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The Organizers – Women in Fisheries Network-Fiji
The Director Fisheries
Representatives from the Civil Society Organizations
Representatives of Academic Institutions
Community Fishers

A very good morning
It is my pleasure to be here with you this morning as we gather to kick-start the second Women in Fisheries Forum. On the outset, I wish to thank the Women in Fisheries Network-Fiji for inviting me to officiate at this very important event, especially as we will also launch the research findings of the ‘National Stock take of the Institutional and Enabling Mechanisms that Support Gender in Fisheries in Fiji”. I take this time to thank the Fiji Women’s Fund and DFAT for their contributions towards the research. Vinaka Vakalevu

The fisheries industry is one of Fiji’s key resource-based sectors. The private sector has been the lead player in the fishing industry, with government providing the regulatory and resource-management oversight and pursuing adherence to regional and international commitments. Government has also supported the industry in the diversification of export markets, trade facilitation, product research and development, conducive fiscal and tax environment and infrastructure. The challenge at hand is creating equal opportunities for men and women who are employed formally and informally in this industry. And certainly, an equitable environment is what needs to be created to empower and develop our women in fisheries for many clear reasons that are a hindrance to its sustainability.

I convey my warm congratulations to Mr. Lagi Toribau, the Consultant of the Women in Fisheries Network-Fiji for his valuable work towards the ‘National Stock take of the Institutional and Enabling Mechanisms that Support Gender in Fisheries in Fiji’. I am told that the need to conduct a national stock take of the institutional and enabling mechanisms that support gender in fisheries was a key recommendation from a report conducted in 2014 looking at the Status of Women in Fisheries in Fiji. The aim of the stock take has been to conduct a thorough institutional mapping of the fisheries sector across key stakeholders. In particular, conducting an inventory of sex disaggregated data that relates to women who directly live on, derive a livelihood and benefit from marine resources to those who are remotely based, including urban/rural dwellers who have a role to play in the management, the harvesting, selling and processing of marine resources in Fiji.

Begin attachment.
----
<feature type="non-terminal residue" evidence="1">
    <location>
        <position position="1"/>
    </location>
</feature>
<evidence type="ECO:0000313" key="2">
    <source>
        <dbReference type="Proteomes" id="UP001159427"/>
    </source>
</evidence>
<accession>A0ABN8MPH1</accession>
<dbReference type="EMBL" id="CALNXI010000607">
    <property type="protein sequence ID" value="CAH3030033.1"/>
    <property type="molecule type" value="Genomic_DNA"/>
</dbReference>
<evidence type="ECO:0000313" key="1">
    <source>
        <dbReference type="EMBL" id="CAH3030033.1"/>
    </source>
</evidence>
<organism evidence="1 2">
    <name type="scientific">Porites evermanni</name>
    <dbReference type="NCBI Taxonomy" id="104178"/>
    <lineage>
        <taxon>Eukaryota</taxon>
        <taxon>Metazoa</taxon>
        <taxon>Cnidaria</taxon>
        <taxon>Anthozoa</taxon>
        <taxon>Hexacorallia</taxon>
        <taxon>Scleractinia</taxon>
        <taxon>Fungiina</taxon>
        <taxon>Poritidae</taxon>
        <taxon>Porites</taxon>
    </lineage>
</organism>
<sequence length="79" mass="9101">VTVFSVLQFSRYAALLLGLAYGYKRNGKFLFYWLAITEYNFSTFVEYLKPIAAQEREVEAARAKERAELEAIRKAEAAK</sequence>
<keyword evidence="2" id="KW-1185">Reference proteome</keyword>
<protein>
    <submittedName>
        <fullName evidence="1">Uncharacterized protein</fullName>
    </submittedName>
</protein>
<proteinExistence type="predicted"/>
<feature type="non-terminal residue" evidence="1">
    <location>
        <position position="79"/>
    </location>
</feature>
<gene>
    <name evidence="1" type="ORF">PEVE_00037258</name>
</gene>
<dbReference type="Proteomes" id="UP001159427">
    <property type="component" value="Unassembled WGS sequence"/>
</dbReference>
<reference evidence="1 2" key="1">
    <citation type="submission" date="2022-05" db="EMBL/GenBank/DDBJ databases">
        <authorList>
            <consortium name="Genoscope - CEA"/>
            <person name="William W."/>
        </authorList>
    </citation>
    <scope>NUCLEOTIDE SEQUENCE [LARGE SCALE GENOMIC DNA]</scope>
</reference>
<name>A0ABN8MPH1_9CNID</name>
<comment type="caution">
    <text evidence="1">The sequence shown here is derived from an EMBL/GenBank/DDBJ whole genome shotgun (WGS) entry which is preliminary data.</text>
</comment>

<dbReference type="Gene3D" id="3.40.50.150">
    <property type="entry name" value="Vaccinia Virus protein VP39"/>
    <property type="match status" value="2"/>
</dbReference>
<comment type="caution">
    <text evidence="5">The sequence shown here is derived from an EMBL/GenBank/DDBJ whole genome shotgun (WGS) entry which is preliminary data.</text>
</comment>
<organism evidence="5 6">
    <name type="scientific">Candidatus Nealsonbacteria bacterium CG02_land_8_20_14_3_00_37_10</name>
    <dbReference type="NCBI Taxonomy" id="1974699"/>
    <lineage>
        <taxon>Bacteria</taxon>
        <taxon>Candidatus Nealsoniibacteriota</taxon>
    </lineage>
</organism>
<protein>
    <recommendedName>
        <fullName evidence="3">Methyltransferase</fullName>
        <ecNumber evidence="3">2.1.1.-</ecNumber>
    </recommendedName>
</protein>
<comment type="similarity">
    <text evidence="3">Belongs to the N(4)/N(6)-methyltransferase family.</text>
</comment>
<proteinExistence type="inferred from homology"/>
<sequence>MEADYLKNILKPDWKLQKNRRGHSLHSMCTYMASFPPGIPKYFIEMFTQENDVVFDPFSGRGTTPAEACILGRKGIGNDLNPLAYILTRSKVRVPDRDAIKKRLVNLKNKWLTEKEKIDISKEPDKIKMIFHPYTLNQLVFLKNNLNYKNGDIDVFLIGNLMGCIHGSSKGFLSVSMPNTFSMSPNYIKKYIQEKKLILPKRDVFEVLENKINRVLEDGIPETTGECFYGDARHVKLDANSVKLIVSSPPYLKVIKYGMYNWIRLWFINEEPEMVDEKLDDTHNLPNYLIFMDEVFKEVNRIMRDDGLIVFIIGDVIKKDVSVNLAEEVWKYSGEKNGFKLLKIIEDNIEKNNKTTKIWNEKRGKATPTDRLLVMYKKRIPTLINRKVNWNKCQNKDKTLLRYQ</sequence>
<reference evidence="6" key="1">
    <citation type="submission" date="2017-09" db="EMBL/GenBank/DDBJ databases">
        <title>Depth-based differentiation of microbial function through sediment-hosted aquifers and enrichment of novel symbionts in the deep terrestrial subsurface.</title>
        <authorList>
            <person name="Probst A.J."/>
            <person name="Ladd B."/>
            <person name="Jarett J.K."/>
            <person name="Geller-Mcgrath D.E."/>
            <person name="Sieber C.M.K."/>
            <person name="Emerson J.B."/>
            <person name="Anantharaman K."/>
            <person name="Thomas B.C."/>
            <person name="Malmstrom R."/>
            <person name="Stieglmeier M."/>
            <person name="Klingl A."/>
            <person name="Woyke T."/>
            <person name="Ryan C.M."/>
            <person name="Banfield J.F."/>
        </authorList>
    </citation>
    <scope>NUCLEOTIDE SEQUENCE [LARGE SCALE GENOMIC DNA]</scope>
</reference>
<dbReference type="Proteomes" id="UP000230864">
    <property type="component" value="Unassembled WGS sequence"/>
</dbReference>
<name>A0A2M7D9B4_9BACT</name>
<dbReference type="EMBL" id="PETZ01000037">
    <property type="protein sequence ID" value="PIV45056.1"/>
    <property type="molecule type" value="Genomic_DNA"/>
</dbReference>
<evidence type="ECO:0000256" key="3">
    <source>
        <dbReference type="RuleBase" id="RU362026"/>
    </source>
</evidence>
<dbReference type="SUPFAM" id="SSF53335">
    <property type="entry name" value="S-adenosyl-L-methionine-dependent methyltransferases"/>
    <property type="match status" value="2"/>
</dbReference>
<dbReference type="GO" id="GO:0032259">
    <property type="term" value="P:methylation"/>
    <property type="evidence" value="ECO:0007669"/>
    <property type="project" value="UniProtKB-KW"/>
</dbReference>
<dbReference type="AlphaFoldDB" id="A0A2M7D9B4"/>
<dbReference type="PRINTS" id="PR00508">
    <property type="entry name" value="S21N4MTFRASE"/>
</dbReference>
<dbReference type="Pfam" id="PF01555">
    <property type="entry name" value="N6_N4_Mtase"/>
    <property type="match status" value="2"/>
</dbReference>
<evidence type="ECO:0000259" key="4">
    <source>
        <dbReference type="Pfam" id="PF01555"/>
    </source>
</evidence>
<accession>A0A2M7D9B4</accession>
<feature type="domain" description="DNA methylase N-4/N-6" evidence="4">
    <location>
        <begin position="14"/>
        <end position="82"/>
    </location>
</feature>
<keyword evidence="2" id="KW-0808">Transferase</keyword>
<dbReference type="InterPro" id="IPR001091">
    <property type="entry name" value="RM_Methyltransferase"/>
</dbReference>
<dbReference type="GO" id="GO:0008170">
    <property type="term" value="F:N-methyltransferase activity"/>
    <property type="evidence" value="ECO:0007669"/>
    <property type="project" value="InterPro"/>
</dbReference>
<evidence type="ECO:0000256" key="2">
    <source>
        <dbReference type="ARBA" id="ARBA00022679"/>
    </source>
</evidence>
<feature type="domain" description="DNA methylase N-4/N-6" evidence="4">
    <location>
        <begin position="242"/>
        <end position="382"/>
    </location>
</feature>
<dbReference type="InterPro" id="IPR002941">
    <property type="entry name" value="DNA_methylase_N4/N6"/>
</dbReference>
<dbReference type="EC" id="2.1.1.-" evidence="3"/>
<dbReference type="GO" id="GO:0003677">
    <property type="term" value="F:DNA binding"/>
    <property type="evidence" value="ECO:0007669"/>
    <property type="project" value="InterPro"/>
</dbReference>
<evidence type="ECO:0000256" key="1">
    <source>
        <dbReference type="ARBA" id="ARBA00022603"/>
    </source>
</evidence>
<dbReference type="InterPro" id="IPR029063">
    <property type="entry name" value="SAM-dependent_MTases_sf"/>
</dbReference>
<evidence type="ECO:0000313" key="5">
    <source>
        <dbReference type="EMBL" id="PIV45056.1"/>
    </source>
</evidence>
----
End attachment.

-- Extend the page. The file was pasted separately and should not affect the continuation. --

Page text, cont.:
According to the Secretariat of Pacific Communities Women in Fisheries Bulletin, whereby findings from Ms. Aliti Vunisea’s (who is present with us today) report on the Role And Engagement of Women in Fisheries in Fiji were published, the lack of acknowledgement of women's fishing participation or of the significant contribution to the livelihoods of coastal people is due, in part, to the non-remuneration of their fishing activities. The lack of data and appropriate economic valuation of subsistence fisheries result in women's fishing activities not being included in most official statistics. Women's small-scale economic activities are also not seen as independent economic ventures, for in most cases, their marketing participation is viewed as part of their daily chores of meeting family needs. Also, although women contribute substantially to fisheries development and management of coastal communities, there is little data to substantiate their participation in fisheries and how it has empowered them or changed their social status.
Women in Fiji, and similarly in other Pacific Island countries, are increasingly moving away from traditionally defined areas of fisheries participation and are taking on commercial and post-harvest activities, and setting up small-scale businesses. We may not have adequate data to prove this at this point in time, but a common sight at any of the local municipal and road side markets are women engaging in seafood marketing activities, whereby, they sell their products to a wide range of consumers for domestic and commercial use. However, women fishers are still expected to fulfill their traditional duties and obligations, obviously because of the lack of recognition of their trade as a form of economic activity, while having to keep up with modern market economy demands. It is therefore safe to say, that the role of today’s women fishers has not evolved, but rather it has expanded….and sadly it is so for women in most other professions. Concerted efforts are required to change this in order to translate this under-recognized economic activity of our women into sustainable ventures for our economic development.